Why Bald Is Cool But Going Bald Is Not: Blame Hollywood

How Pop Culture Drove Me To Propecia

I got interested in Propecia because I am losing my hair, and I hate everything about it. I even hate the stupid expression, "losing my hair", as if I carry my hair around in a briefcase and then forget it on the subway.

I didn’t "lose" anything. My hair decided to quit working, and Propecia is here to remind it that its job isn’t done yet.

Don’t get me wrong. Before I looked into Propecia, I thought I could cope with the minor insults my body was playing on me. Every balding guy knows the hormonal "bait and switch" that goes on, how your chest decides it no longer wants to be smooth, and you get carpeting there when you really want the fuzz up on the roof. And no man forgets the time he feels that first sunburn up there.

No, I take Propecia because I could be all right with hair loss myself – it’s the rest of the world, particularly Hollywood, that seems to have a problem with the balding man.

Propecia and Image: I Blame Hollywood

I take Propecia because like many a middle-aged man, I look for that significant other on dating websites like PlentyofFish.com (where a lovely prospect can read how nice I am before she discovers I eat most meals on a TV tray in front of Law and Order re-runs). And sometimes I don’t like what I read. Women whose ads proclaim: "No bald guys." Do you think women would like a guy writing in his ad, "No fat chicks"?

So yes, I take Propecia to fight that bias. I take Propecia because the learning curve on how we’re really decent men is at a 90-degree angle. The truth is there are cool hairy guys, and cool bald guys, but there really are no cool balding guys. Think about it. Propecia wasn’t around years ago, but consider all the icons who look great bald, but not balding.

Sean Connery was going bald but still had to wear a toupee for his first Bond movie. You think anyone would "make it so" for Patrick Stewart if there was more white dust on that dome? Of course, not. Remember Yul Brynner? It would be The Magnificent Six if the story started while he was still in the process of losing his hair. He didn’t have a remedy like Propecia, so instead, we see that magnificent shaved skull under a black ten-gallon hat.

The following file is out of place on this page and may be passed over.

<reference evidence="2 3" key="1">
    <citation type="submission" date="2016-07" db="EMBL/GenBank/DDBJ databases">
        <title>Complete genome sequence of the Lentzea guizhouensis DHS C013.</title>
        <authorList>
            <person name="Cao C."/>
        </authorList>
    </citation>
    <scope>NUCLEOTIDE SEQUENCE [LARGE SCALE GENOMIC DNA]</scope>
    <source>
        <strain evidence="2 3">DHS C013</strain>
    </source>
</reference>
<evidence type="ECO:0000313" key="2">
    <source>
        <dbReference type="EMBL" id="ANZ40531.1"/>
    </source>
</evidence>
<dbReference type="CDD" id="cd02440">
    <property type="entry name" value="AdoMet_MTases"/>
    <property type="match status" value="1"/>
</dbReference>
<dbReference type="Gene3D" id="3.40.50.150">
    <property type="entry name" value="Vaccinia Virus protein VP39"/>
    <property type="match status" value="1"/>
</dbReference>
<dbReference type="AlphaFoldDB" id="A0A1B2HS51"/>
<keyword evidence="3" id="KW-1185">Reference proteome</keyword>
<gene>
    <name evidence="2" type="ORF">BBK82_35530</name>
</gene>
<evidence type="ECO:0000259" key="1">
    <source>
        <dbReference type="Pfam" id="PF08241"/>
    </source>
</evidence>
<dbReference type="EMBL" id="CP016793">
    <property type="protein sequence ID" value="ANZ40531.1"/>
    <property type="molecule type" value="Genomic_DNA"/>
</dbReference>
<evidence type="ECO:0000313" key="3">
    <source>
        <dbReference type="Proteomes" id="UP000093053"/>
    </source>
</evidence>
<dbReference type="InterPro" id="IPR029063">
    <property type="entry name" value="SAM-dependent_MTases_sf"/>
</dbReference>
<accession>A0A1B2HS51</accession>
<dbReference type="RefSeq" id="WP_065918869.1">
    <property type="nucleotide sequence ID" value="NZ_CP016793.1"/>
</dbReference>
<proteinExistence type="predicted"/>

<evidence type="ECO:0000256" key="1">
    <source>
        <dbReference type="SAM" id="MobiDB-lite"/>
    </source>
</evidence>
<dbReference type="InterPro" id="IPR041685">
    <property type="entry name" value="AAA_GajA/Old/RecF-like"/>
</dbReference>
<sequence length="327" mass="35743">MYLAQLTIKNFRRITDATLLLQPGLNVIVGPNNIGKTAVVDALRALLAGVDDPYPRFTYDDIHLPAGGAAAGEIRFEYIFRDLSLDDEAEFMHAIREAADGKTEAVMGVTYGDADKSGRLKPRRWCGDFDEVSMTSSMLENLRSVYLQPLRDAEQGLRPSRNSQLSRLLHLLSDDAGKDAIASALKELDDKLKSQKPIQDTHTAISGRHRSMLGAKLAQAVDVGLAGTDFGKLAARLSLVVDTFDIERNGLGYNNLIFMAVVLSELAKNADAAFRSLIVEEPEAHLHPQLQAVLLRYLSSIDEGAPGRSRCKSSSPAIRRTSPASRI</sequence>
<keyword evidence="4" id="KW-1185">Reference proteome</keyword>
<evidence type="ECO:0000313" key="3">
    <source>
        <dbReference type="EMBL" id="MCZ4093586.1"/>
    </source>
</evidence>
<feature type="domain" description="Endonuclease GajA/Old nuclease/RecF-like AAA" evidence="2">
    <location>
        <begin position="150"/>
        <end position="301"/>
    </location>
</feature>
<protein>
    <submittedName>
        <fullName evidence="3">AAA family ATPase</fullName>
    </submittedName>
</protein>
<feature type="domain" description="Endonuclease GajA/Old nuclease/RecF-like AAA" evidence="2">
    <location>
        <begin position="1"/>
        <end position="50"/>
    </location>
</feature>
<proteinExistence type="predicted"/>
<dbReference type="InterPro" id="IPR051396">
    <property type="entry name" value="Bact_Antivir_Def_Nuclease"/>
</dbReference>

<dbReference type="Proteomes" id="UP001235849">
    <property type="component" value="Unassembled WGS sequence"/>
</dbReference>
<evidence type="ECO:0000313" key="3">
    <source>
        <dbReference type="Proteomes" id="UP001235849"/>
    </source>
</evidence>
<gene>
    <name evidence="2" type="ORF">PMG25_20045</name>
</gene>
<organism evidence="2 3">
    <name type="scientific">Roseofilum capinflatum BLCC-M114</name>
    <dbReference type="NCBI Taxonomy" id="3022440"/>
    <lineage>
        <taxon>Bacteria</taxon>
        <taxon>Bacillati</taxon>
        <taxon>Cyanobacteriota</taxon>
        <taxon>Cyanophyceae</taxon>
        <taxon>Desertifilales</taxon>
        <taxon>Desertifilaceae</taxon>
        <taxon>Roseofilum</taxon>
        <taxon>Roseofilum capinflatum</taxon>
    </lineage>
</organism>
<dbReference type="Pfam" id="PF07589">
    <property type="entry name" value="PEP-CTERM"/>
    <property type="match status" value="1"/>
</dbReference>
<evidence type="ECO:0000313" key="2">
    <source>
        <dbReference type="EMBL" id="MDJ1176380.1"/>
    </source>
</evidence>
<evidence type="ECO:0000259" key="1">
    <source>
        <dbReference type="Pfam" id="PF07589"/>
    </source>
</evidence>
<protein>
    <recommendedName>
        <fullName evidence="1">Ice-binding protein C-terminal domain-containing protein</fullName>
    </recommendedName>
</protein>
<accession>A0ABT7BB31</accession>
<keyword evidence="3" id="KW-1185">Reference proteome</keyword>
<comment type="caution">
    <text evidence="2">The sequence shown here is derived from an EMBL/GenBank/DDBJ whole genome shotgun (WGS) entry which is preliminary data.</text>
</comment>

The worst Die Hard movie of the bunch, the second one, was when poor Bruce Willis was going bald in Die Harder — not bald as in Die Hard With a Vengeance or clean shaved in the new Live Free or Die Hard or the upcoming For the Love of God, Just Die Already.

The American symbol is a bald eagle. Not a balding eagle. And while we’re at it, can you think of a balding superhero? Anyone?

Even villains look cool when fully bald. You hear about riots of neo-Nazi skinheads. How seriously could you take a band of neo-Nazi comb-overs?

Yes, the world might have been saved from Lex Luthor if he got a prescription for Propecia in time, but once he chose the eggshell look, the branding was done (and hey, the guy did have other issues…)

But these icons all had great faces and character lines going for them first! I readily confess that I don’t have the good looks of a model, and odds are, neither do you. Guys like us need our hair. Every portrait needs a frame, and that’s what hair does. It’s why I take Propecia, the only FDA-approved pill for male pattern baldness.

Think it’s vain to reclaim your hair? I say the other choice – shaving your head – can be just as vain. It’s a daily hassle, and it doesn’t always work out.

Propecia and Reclaiming Your Body Image

Before I took Propecia, I tried shaving my head once. I can’t say I was too pleased with the result, since I looked like a big, gangly baby. The weird thing is some women love to touch your shaved scalp. These women must get a real charge out of feeling peaches at the supermarket.

For a couple of months, I thought I could be cool with a shaved head until I was in a shop one day, buying a box of Chinese tea cups, and I tripped. There was a tinkling in the box like tiny bells, and someone turned around and shoved a dollar bill in my pocket, assuming I was a Hare Krishna begging for change. That’s when I looked into Propecia.

We have to face the soft, silky, lustrous and full-bodied fact that women and even men prefer to run our fingers through our hair. If you want to feel stubble, go feel your jaw where stubble is supposed to be, not on your head.

Now that I take Propecia, I look in the mirror and like 66% of men in the research study, I see hair growing out again on the top of my noggin and mid-scalp area. Not fuzz, actual growing hair. And this happened after taking only one pill a day for three months. I look in that mirror and say, "Welcome back, boys! I missed you!"

Propecia grew back my confidence one follicle at a time. And you better believe I posted new photos of myself on that dating website. And got better responses. Thanks to Propecia, I’m not eating dinners at home anymore, I’m going out – and I have to take time out for the occasional haircut.

The snip of scissors beats the growl of a razor any day.

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